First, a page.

Drawing on a whistle-blower’s evidence, Lee documented just how closely Neeleman had been involved in shaping the Santa Clara study. Beyond helping to fund the research, Neeleman tried to facilitate the study by pressuring Dr. Taia Wang, a Stanford infectious disease expert. Ioannidis’s team wanted Wang to give her stamp of approval to the test they were using. Wang was reluctant, writing that the experiments she conducted on the test left her “alarmed.”

Neeleman wrote to Wang emphasizing the urgency of quick approval for the tests. “If you are willing to do a 5,000 test in New York, just tell me the cost and I will raise the money immediately,” Neeleman wrote. “Time is of the essence.” Wang resisted Neeleman’s wheedling. As BuzzFeed reports, “In her email to the group of faculty, Wang was clear: She did not want her name on the paper and did not trust the test.”

The Santa Clara study is likely to be remembered as a major black mark against Stanford. But the tainting of research by big money is not a new story. Stanford has long had this problem. As Ken Auletta noted in The New Yorker in 2012:

At Stanford more than elsewhere, the university and business forge a borderless community in which making money is considered virtuous and where participants profess a sometimes inflated belief that their work is changing the world for the better. Faculty members commonly invest in start-ups launched by their students or colleagues. There are probably more faculty millionaires at Stanford than at any other university in the world.

John L. Hennessy, the president of Stanford from 2000 to 2016, boasted, “I’ve cut billion-dollar deals in the Valley with a handshake.” Hennessy sat on the boards of Google and Cisco Systems while running Stanford. He was keen on encouraging Stanford students to start tech companies, with some of the profits flowing back to the school, and facilitated an environment where the university merged with the corporate giants that surround it. As Auletta observes, “The attitude on campus [is] that business is a partner to be embraced, not kept at arm’s length.”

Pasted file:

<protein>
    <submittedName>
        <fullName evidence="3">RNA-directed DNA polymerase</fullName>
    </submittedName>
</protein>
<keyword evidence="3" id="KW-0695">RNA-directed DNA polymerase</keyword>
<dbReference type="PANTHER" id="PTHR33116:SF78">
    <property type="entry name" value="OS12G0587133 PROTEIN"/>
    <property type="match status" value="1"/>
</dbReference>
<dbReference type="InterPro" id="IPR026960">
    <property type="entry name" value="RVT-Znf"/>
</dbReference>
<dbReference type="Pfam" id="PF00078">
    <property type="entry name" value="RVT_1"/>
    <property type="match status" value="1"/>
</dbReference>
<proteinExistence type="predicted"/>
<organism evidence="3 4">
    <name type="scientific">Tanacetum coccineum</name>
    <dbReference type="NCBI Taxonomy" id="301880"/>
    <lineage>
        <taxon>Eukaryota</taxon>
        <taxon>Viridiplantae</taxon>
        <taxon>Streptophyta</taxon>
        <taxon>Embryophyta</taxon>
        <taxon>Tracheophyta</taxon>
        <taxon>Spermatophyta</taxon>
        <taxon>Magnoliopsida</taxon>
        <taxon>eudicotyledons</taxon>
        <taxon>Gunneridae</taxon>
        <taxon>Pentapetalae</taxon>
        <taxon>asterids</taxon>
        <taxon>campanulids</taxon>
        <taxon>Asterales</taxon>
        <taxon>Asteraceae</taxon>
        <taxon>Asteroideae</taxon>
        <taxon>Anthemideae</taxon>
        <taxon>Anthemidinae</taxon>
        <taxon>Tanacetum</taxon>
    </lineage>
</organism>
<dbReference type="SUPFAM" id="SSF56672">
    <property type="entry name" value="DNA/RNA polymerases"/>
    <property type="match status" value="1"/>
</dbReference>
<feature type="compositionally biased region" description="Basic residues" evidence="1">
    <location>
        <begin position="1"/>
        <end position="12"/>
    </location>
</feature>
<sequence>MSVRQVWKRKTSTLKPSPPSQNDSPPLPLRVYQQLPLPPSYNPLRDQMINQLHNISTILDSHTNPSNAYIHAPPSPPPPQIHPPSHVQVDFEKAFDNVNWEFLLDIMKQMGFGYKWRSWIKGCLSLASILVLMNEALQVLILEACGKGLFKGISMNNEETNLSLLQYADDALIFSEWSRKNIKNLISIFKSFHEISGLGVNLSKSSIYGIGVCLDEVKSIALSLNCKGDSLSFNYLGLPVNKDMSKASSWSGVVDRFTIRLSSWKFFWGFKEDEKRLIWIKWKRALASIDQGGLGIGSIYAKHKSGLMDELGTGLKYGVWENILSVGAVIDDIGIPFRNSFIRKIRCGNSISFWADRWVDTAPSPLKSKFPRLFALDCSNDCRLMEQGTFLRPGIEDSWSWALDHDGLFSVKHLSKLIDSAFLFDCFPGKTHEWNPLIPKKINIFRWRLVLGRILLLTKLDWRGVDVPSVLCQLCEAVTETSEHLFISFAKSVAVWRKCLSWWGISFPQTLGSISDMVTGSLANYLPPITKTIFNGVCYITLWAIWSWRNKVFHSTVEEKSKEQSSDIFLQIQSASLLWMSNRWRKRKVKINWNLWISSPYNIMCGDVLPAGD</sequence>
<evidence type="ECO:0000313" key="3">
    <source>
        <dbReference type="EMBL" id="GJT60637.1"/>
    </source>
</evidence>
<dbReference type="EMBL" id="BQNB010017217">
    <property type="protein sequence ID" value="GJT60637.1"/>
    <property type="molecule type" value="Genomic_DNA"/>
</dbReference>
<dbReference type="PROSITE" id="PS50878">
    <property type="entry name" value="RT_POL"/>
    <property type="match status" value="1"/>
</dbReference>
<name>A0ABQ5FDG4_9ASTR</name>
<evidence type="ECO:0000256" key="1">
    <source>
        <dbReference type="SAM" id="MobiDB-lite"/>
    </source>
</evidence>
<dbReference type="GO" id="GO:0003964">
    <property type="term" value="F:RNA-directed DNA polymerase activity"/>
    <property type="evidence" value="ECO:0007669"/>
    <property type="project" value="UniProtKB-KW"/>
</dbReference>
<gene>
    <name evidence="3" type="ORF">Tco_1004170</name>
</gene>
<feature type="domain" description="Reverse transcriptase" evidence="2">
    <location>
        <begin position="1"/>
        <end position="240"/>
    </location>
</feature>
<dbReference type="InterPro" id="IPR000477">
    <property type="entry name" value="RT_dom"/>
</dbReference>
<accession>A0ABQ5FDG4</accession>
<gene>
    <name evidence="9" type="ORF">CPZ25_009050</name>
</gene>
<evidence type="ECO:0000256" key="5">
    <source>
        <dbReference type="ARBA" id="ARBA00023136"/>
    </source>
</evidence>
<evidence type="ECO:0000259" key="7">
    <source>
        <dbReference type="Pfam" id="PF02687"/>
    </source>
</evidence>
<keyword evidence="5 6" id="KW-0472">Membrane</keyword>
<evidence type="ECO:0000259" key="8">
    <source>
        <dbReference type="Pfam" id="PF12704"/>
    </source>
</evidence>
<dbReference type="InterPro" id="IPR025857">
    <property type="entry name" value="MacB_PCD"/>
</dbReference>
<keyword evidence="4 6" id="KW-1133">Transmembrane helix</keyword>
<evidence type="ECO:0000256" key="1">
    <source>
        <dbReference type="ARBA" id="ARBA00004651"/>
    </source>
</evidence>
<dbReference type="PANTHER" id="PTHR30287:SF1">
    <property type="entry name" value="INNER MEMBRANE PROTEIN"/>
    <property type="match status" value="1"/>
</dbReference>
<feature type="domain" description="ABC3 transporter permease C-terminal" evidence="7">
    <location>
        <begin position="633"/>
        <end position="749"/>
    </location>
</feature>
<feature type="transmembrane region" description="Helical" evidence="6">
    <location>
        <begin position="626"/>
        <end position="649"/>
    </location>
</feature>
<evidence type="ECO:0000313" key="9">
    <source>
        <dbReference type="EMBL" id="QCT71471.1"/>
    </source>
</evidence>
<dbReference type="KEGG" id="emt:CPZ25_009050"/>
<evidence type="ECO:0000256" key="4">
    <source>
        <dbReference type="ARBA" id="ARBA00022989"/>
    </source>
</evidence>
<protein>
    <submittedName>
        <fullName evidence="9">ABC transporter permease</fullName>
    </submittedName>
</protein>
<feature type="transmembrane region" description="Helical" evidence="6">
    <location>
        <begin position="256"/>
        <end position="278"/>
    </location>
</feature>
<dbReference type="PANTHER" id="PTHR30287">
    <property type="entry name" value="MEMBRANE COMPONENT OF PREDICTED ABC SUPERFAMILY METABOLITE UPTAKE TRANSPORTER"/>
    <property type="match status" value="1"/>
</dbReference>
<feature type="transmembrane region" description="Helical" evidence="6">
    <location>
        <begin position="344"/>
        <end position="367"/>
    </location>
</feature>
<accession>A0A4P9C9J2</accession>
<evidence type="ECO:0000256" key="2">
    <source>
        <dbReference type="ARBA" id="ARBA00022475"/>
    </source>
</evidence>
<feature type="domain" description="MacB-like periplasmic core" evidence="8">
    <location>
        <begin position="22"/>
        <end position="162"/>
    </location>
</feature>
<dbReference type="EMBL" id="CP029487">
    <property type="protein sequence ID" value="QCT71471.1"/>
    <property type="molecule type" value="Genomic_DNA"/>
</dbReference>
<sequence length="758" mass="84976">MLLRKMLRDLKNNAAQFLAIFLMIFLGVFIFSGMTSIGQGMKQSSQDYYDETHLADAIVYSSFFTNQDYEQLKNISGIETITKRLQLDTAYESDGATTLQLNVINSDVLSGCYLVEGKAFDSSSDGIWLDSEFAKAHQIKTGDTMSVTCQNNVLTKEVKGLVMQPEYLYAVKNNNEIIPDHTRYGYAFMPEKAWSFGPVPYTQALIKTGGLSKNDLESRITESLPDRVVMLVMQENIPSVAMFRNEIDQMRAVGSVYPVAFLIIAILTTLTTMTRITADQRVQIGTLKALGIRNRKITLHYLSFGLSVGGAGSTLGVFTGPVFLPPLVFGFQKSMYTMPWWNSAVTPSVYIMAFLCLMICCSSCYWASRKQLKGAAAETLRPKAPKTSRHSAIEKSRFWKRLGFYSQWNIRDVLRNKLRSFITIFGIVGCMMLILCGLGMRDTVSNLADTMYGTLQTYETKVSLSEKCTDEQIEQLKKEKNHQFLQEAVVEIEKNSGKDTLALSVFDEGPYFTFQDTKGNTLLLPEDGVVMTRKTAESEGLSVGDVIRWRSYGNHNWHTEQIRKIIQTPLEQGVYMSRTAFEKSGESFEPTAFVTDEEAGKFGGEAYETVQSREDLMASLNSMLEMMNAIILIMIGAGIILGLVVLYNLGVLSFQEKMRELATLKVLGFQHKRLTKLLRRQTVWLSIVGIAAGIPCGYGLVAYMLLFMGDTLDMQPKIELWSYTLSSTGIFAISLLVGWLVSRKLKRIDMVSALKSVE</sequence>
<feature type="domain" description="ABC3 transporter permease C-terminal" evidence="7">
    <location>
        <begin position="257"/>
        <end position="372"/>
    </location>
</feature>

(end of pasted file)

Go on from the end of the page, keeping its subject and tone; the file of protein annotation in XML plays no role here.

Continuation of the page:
Some Stanford scholars have been troubled by the school’s easy fusion with big business. “The entire Bay Area is enamored with these notions of innovation, creativity, entrepreneurship, mega-success,” Stanford historian David Kennedy told The New Yorker. “It’s in the air we breathe out here. It’s an atmosphere that can be toxic to the mission of the university as a place of refuge, contemplation, and investigation for its own sake.”

While enjoying the lucre of high-tech plutocracy, Stanford has become prone to petty acts of anti-intellectual spite, as when the administration pushed to end funding for the university’s press in 2019. “Stanford’s commitment to the humanities has, at least in recent decades, been a matter of debate,” argues Grant Barnes, a former director of the Stanford University Press. More bluntly, the humanities are second-class disciplines at Stanford. The history program there saw a 40.1 percent decline in enrollment in the last decade. By contrast, Princeton in roughly the same period saw a 5.6 percent increase in history majors.

The flourishing of Covid-19 contrarianism is only one symptom of a larger sickness at Stanford. The university is richer than it has ever been, but the school has lost its soul.